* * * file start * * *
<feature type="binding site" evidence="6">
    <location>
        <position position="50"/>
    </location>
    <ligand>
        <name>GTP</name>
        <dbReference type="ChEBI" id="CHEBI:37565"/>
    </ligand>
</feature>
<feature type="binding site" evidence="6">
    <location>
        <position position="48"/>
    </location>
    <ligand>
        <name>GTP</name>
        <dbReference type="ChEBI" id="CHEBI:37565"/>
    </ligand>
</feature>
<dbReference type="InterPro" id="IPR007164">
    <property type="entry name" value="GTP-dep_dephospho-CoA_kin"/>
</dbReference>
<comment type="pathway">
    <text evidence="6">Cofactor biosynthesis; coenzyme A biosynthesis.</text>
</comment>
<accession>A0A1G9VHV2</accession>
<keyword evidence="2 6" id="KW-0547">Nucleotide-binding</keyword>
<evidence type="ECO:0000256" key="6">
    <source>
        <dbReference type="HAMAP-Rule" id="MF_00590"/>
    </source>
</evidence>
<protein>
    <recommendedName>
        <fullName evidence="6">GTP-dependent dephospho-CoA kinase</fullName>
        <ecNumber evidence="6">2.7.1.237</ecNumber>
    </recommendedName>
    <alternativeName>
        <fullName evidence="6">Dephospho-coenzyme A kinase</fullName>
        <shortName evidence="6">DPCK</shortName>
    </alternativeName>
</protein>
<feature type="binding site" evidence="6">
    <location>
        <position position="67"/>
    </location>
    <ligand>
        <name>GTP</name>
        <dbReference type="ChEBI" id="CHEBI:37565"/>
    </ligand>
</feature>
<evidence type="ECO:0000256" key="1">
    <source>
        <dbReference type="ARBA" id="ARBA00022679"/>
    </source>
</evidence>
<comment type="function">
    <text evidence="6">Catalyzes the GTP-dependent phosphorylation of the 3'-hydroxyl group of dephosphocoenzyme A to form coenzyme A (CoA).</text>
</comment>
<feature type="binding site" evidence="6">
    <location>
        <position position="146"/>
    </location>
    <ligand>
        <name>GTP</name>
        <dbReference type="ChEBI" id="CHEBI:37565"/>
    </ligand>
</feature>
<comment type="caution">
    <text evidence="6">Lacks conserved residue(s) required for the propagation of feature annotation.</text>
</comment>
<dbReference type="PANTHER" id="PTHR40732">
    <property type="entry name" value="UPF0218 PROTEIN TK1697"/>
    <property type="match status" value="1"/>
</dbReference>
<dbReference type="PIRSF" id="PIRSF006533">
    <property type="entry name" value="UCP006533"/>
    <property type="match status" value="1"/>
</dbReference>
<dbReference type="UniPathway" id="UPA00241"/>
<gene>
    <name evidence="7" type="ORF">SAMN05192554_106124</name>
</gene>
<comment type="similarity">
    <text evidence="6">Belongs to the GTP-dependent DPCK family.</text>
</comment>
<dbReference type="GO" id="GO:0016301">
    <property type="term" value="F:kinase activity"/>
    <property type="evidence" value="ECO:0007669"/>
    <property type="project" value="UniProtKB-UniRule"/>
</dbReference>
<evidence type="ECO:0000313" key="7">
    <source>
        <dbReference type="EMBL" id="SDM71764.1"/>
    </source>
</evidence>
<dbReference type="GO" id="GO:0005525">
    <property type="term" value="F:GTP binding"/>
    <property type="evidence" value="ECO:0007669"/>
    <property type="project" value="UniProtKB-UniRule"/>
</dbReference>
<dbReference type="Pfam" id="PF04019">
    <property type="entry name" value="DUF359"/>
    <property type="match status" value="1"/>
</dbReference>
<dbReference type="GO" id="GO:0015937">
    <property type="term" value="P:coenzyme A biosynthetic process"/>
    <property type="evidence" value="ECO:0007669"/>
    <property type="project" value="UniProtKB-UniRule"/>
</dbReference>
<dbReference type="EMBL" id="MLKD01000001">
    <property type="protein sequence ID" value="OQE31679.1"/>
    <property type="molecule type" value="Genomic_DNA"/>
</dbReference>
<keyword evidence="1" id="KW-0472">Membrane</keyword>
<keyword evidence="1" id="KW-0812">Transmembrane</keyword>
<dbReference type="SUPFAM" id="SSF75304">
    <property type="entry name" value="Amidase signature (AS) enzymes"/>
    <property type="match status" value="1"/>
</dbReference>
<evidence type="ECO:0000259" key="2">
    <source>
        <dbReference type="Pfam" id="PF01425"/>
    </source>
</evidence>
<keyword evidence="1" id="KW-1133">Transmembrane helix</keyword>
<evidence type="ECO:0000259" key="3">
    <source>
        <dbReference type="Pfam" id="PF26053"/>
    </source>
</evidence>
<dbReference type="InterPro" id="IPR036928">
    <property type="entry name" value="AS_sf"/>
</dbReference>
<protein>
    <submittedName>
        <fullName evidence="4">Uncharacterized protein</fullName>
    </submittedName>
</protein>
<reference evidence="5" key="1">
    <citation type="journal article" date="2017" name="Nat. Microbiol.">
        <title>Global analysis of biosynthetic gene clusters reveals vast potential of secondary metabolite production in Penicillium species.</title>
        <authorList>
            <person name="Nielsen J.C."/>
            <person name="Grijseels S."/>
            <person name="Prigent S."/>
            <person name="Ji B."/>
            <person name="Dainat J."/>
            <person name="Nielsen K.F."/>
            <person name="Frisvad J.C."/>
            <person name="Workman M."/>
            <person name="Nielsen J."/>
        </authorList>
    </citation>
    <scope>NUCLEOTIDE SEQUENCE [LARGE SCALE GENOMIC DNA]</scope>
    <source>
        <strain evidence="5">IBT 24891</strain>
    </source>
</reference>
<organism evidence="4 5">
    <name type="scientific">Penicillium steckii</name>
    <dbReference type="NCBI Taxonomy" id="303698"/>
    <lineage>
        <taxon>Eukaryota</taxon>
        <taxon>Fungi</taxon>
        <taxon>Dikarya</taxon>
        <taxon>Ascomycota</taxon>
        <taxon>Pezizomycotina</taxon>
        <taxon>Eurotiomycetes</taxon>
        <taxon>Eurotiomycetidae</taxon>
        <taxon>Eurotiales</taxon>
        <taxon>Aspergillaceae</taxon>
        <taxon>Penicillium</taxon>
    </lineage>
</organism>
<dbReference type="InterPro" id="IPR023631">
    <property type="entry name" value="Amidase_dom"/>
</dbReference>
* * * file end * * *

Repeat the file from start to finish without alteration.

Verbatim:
<feature type="binding site" evidence="6">
    <location>
        <position position="50"/>
    </location>
    <ligand>
        <name>GTP</name>
        <dbReference type="ChEBI" id="CHEBI:37565"/>
    </ligand>
</feature>
<feature type="binding site" evidence="6">
    <location>
        <position position="48"/>
    </location>
    <ligand>
        <name>GTP</name>
        <dbReference type="ChEBI" id="CHEBI:37565"/>
    </ligand>
</feature>
<dbReference type="InterPro" id="IPR007164">
    <property type="entry name" value="GTP-dep_dephospho-CoA_kin"/>
</dbReference>
<comment type="pathway">
    <text evidence="6">Cofactor biosynthesis; coenzyme A biosynthesis.</text>
</comment>
<accession>A0A1G9VHV2</accession>
<keyword evidence="2 6" id="KW-0547">Nucleotide-binding</keyword>
<evidence type="ECO:0000256" key="6">
    <source>
        <dbReference type="HAMAP-Rule" id="MF_00590"/>
    </source>
</evidence>
<protein>
    <recommendedName>
        <fullName evidence="6">GTP-dependent dephospho-CoA kinase</fullName>
        <ecNumber evidence="6">2.7.1.237</ecNumber>
    </recommendedName>
    <alternativeName>
        <fullName evidence="6">Dephospho-coenzyme A kinase</fullName>
        <shortName evidence="6">DPCK</shortName>
    </alternativeName>
</protein>
<feature type="binding site" evidence="6">
    <location>
        <position position="67"/>
    </location>
    <ligand>
        <name>GTP</name>
        <dbReference type="ChEBI" id="CHEBI:37565"/>
    </ligand>
</feature>
<evidence type="ECO:0000256" key="1">
    <source>
        <dbReference type="ARBA" id="ARBA00022679"/>
    </source>
</evidence>
<comment type="function">
    <text evidence="6">Catalyzes the GTP-dependent phosphorylation of the 3'-hydroxyl group of dephosphocoenzyme A to form coenzyme A (CoA).</text>
</comment>
<feature type="binding site" evidence="6">
    <location>
        <position position="146"/>
    </location>
    <ligand>
        <name>GTP</name>
        <dbReference type="ChEBI" id="CHEBI:37565"/>
    </ligand>
</feature>
<comment type="caution">
    <text evidence="6">Lacks conserved residue(s) required for the propagation of feature annotation.</text>
</comment>
<dbReference type="PANTHER" id="PTHR40732">
    <property type="entry name" value="UPF0218 PROTEIN TK1697"/>
    <property type="match status" value="1"/>
</dbReference>
<dbReference type="PIRSF" id="PIRSF006533">
    <property type="entry name" value="UCP006533"/>
    <property type="match status" value="1"/>
</dbReference>
<dbReference type="UniPathway" id="UPA00241"/>
<gene>
    <name evidence="7" type="ORF">SAMN05192554_106124</name>
</gene>
<comment type="similarity">
    <text evidence="6">Belongs to the GTP-dependent DPCK family.</text>
</comment>
<dbReference type="GO" id="GO:0016301">
    <property type="term" value="F:kinase activity"/>
    <property type="evidence" value="ECO:0007669"/>
    <property type="project" value="UniProtKB-UniRule"/>
</dbReference>
<evidence type="ECO:0000313" key="7">
    <source>
        <dbReference type="EMBL" id="SDM71764.1"/>
    </source>
</evidence>
<dbReference type="GO" id="GO:0005525">
    <property type="term" value="F:GTP binding"/>
    <property type="evidence" value="ECO:0007669"/>
    <property type="project" value="UniProtKB-UniRule"/>
</dbReference>
<dbReference type="Pfam" id="PF04019">
    <property type="entry name" value="DUF359"/>
    <property type="match status" value="1"/>
</dbReference>
<dbReference type="GO" id="GO:0015937">
    <property type="term" value="P:coenzyme A biosynthetic process"/>
    <property type="evidence" value="ECO:0007669"/>
    <property type="project" value="UniProtKB-UniRule"/>
</dbReference>
<dbReference type="EMBL" id="MLKD01000001">
    <property type="protein sequence ID" value="OQE31679.1"/>
    <property type="molecule type" value="Genomic_DNA"/>
</dbReference>
<keyword evidence="1" id="KW-0472">Membrane</keyword>
<keyword evidence="1" id="KW-0812">Transmembrane</keyword>
<dbReference type="SUPFAM" id="SSF75304">
    <property type="entry name" value="Amidase signature (AS) enzymes"/>
    <property type="match status" value="1"/>
</dbReference>
<evidence type="ECO:0000259" key="2">
    <source>
        <dbReference type="Pfam" id="PF01425"/>
    </source>
</evidence>
<keyword evidence="1" id="KW-1133">Transmembrane helix</keyword>
<evidence type="ECO:0000259" key="3">
    <source>
        <dbReference type="Pfam" id="PF26053"/>
    </source>
</evidence>
<dbReference type="InterPro" id="IPR036928">
    <property type="entry name" value="AS_sf"/>
</dbReference>
<protein>
    <submittedName>
        <fullName evidence="4">Uncharacterized protein</fullName>
    </submittedName>
</protein>
<reference evidence="5" key="1">
    <citation type="journal article" date="2017" name="Nat. Microbiol.">
        <title>Global analysis of biosynthetic gene clusters reveals vast potential of secondary metabolite production in Penicillium species.</title>
        <authorList>
            <person name="Nielsen J.C."/>
            <person name="Grijseels S."/>
            <person name="Prigent S."/>
            <person name="Ji B."/>
            <person name="Dainat J."/>
            <person name="Nielsen K.F."/>
            <person name="Frisvad J.C."/>
            <person name="Workman M."/>
            <person name="Nielsen J."/>
        </authorList>
    </citation>
    <scope>NUCLEOTIDE SEQUENCE [LARGE SCALE GENOMIC DNA]</scope>
    <source>
        <strain evidence="5">IBT 24891</strain>
    </source>
</reference>
<organism evidence="4 5">
    <name type="scientific">Penicillium steckii</name>
    <dbReference type="NCBI Taxonomy" id="303698"/>
    <lineage>
        <taxon>Eukaryota</taxon>
        <taxon>Fungi</taxon>
        <taxon>Dikarya</taxon>
        <taxon>Ascomycota</taxon>
        <taxon>Pezizomycotina</taxon>
        <taxon>Eurotiomycetes</taxon>
        <taxon>Eurotiomycetidae</taxon>
        <taxon>Eurotiales</taxon>
        <taxon>Aspergillaceae</taxon>
        <taxon>Penicillium</taxon>
    </lineage>
</organism>
<dbReference type="InterPro" id="IPR023631">
    <property type="entry name" value="Amidase_dom"/>
</dbReference>